Sometimes an act seems like a sure thing and gets booked far in advance on the hope of a single taking off, only for radio support never to come through. Lately Summers has had a lot of success with jam bands and country acts. While a bad album might sour fans on a pop or indie act, jam fans are drawn to the live performance and the bands tend to draw larger crowds each time they return to Des Moines.

Summers is now booking shows around the Midwest. Hip-hop and indie acts that do well with college crowds tend to get routed to Iowa City. Legacy indie rock acts and radio-driven active rock do well in Omaha. Minneapolis is home to the indie hip-hop label Rhymesayers, but Summers had found that suburban hip-hop acts with a young audience, like Hoodie Allen, have allowed him to carve out his own little niche in the Twin Cities.

In Des Moines he's been having a lot of success with red dirt country artists like Cody Canada.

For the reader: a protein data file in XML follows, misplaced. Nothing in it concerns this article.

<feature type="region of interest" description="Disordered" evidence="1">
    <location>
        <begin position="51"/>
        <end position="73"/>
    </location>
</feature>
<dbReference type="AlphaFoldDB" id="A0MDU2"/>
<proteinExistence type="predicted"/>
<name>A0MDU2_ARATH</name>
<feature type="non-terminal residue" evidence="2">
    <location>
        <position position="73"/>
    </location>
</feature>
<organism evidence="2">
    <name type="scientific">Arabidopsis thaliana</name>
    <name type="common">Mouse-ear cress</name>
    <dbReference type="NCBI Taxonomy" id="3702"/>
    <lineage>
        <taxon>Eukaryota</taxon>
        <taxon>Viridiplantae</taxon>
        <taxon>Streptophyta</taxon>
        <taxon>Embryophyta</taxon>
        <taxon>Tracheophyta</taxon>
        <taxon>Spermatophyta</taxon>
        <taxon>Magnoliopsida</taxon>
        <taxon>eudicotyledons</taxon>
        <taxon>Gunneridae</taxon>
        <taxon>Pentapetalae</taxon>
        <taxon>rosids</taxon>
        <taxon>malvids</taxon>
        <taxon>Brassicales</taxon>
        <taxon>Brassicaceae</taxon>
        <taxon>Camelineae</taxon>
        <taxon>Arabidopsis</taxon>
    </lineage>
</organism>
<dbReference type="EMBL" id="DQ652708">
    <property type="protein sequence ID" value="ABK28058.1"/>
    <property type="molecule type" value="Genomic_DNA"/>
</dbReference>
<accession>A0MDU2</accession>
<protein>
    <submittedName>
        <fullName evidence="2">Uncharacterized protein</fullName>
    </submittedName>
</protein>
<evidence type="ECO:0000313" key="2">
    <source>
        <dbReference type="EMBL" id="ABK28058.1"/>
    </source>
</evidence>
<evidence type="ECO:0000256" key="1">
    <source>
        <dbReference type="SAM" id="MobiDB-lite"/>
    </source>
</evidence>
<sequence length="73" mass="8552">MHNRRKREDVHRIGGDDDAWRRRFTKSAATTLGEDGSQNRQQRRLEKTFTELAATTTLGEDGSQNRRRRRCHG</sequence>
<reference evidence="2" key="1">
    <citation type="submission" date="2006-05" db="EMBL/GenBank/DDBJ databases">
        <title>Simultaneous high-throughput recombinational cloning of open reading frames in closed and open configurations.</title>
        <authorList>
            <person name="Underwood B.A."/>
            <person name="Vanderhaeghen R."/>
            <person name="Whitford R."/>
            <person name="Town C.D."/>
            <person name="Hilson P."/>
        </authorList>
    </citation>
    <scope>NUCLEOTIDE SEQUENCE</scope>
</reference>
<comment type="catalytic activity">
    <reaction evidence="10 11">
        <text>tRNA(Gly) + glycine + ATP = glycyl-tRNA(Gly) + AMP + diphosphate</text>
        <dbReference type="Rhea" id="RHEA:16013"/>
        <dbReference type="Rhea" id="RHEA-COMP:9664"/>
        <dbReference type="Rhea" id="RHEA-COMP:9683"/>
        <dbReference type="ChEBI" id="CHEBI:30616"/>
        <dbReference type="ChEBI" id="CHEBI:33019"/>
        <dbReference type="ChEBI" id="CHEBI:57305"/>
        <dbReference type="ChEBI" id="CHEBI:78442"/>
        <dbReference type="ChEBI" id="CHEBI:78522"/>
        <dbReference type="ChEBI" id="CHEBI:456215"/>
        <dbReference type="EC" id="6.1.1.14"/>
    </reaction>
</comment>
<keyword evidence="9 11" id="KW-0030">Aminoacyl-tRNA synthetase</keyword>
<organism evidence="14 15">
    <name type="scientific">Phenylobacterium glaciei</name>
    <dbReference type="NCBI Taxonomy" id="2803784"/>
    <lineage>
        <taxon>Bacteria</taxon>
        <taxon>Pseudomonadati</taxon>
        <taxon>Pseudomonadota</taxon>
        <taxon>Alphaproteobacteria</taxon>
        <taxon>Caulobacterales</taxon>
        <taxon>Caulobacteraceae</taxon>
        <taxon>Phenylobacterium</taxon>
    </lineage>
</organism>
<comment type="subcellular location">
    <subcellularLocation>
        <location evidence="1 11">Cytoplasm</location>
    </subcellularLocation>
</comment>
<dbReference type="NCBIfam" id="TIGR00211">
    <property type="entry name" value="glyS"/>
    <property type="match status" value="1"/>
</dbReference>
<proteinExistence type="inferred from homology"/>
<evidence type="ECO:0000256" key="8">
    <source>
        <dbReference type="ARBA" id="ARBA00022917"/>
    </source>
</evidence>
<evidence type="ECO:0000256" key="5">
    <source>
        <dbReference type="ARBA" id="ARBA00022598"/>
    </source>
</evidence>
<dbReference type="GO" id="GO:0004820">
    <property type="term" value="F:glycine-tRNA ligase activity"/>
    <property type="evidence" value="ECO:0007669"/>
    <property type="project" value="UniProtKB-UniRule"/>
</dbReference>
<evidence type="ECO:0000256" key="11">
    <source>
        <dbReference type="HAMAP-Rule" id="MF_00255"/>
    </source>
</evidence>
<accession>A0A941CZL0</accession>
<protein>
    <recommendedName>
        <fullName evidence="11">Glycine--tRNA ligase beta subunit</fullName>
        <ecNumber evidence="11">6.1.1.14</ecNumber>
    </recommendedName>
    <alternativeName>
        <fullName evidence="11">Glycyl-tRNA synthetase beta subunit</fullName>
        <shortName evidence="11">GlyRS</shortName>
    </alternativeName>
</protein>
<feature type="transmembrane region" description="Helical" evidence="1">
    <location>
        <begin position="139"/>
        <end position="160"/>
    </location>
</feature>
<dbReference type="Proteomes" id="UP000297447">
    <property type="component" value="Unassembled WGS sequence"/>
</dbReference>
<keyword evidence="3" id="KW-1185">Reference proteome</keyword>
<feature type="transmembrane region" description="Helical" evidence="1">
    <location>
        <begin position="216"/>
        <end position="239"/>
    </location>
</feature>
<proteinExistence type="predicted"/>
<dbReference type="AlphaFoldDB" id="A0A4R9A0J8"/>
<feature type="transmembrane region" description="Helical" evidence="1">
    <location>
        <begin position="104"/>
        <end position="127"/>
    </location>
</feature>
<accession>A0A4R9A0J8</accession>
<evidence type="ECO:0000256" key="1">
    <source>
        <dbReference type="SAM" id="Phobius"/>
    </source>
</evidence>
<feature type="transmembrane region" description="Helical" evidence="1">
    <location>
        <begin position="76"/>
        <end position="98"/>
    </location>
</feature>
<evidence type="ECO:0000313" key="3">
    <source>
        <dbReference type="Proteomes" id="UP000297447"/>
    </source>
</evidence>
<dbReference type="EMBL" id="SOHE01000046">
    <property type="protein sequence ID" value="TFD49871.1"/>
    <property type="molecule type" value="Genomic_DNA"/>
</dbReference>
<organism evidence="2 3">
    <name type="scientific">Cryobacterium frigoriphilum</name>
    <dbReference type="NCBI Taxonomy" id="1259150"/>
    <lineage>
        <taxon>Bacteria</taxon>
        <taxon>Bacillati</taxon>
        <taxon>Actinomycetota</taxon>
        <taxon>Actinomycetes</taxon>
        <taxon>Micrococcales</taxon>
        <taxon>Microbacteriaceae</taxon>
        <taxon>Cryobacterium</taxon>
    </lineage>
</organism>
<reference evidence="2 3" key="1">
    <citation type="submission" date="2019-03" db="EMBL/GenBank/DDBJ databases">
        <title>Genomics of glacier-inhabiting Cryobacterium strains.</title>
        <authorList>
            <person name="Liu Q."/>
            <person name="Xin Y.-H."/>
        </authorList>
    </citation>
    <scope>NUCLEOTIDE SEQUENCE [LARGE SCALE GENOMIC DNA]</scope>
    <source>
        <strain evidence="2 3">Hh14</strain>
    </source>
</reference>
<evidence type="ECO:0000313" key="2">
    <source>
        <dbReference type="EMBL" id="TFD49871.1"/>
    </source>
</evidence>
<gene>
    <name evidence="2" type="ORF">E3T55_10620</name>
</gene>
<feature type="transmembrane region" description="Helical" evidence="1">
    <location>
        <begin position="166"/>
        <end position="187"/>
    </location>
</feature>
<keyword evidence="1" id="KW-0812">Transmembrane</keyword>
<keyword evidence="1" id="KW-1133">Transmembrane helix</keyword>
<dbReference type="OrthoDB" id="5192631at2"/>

"We're doing a ton of country at Wooly's now. Like jam, it builds," Summers said. "Every time someone comes back, the crowd doubles. I don't know where they're coming from, people don't find it on the radio. We're surprising Nashville agents all the time; this is the furthest north a lot of their acts have been."

Other ventures

Summers opened his own music venue, Wooly's, in 2012 with partners Josh Ivey and Rafe Mateer. In 2013 the trio opened the Up-Down arcade bar next to Wooly's and earlier this year the partners opened an Up-Down in Kansas City.

Summers is also one of several partners in the Powered by Fries food truck, along with Des Moines Social Club founder Zack Mannheimer and Proof chef Sean Wilson.

Hearing Summers talk about food trucks conjures images of his days of booking do-it-yourself concerts.